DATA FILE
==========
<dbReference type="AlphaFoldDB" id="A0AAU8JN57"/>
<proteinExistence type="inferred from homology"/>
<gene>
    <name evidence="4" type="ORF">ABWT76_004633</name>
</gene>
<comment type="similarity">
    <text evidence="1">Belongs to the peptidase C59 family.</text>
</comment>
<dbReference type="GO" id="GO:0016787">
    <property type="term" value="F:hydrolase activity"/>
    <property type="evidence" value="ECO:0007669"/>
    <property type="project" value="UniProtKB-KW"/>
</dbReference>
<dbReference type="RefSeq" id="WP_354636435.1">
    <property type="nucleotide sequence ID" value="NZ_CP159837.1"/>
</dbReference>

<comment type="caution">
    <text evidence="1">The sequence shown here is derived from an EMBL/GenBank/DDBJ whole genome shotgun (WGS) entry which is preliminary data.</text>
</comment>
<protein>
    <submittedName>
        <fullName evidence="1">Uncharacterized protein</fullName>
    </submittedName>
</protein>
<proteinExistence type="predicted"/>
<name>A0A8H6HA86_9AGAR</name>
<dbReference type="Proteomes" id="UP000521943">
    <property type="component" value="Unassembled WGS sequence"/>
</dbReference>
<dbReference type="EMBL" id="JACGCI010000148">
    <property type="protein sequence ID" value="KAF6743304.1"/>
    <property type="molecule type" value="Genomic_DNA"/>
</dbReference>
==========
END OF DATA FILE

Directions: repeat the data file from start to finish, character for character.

<dbReference type="AlphaFoldDB" id="A0AAU8JN57"/>
<proteinExistence type="inferred from homology"/>
<gene>
    <name evidence="4" type="ORF">ABWT76_004633</name>
</gene>
<comment type="similarity">
    <text evidence="1">Belongs to the peptidase C59 family.</text>
</comment>
<dbReference type="GO" id="GO:0016787">
    <property type="term" value="F:hydrolase activity"/>
    <property type="evidence" value="ECO:0007669"/>
    <property type="project" value="UniProtKB-KW"/>
</dbReference>
<dbReference type="RefSeq" id="WP_354636435.1">
    <property type="nucleotide sequence ID" value="NZ_CP159837.1"/>
</dbReference>

<comment type="caution">
    <text evidence="1">The sequence shown here is derived from an EMBL/GenBank/DDBJ whole genome shotgun (WGS) entry which is preliminary data.</text>
</comment>
<protein>
    <submittedName>
        <fullName evidence="1">Uncharacterized protein</fullName>
    </submittedName>
</protein>
<proteinExistence type="predicted"/>
<name>A0A8H6HA86_9AGAR</name>
<dbReference type="Proteomes" id="UP000521943">
    <property type="component" value="Unassembled WGS sequence"/>
</dbReference>
<dbReference type="EMBL" id="JACGCI010000148">
    <property type="protein sequence ID" value="KAF6743304.1"/>
    <property type="molecule type" value="Genomic_DNA"/>
</dbReference>